The big-name China-produced war film “The Sacrifice” was released in China on Friday and in three days took in over 350 million yuan, or $53 million, at the box office. By comparison, the foreign-made “Over The Moon,” a Netflix and Pearl Studios co-production tailored for the China market, earned just 4 million yuan despite a widespread cinema release Saturday.
But while the patriotic “The Sacrifice” was a money-spinner compared with its foreign-made competition, not all Chinese viewers were impressed.
What’s the story?
“The Sacrifice” was produced by Guan Hu, Frant Gwo and Lu Yang, three of China’s most successful directors, and stars actors from the recent war-themed blockbuster, “The Eight Hundred.”
Released to commemorate China’s role in the Korean War, which recently observed its 70th anniversary, “The Sacrifice” tells of a daring mission by Chinese forces to repair a bridge while under American attack. The theme seems to chime with current U.S.-Chinese “Cold War” sentiment in both countries.
In China, Hollywood and foreign films are set to lose out given the current political turmoil, despite China being one of the biggest markets for U.S. films.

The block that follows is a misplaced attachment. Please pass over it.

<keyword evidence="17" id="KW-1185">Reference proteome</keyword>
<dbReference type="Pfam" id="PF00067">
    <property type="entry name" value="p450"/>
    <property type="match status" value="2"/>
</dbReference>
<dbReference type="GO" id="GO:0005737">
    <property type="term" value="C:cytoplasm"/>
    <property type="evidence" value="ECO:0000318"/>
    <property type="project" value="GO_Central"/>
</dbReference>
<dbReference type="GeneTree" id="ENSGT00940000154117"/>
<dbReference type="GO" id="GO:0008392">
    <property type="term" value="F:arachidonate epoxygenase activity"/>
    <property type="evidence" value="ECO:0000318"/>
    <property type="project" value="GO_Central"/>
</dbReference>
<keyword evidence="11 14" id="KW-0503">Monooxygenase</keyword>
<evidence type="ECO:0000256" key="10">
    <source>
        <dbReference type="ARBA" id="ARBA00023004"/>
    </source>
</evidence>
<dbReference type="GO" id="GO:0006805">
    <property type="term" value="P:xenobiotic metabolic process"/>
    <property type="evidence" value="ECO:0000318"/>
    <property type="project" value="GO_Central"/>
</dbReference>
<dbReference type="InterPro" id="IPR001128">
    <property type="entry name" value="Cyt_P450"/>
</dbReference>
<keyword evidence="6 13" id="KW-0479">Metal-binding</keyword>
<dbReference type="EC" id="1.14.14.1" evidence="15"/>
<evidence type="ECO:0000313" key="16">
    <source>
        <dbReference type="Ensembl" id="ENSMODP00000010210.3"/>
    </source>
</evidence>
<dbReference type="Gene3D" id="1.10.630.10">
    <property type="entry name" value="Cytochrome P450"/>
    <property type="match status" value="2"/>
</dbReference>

Meantime, “Over the Moon”, a full-length animation themed around China’s annual Mid-Autumn Festival, was only given a release this weekend by Chinese authorities, three weeks after the actual holiday that fell this year on Oct. 1. Some suggest the screening of other patriotic war films took precedence during the festival period.
What are people saying online?
One popular comment on review site Maoyan criticized “The Sacrifice” saying, “this would be satisfactory for a low budget war film, but why all the fuss?” Others went further posting, “This is a bad film by famous directors. It had great material to work with, but at 122 minutes, it felt like a simple story cobbled together by three directors to con the audience into parting with their money. I won’t be watching films by these directors again.”
Although considered a decent enough story, “there are so many epic tales from the Korean War, so why focus on this one?” was another popular comment.
SPOILER ALERT: Others questioned the plausibility of elements of the plot. “Four meters of water and the soldiers are able to form a human bridge? How is that even possible?”
Editor: Marcus Ryder (firstname.lastname@example.org)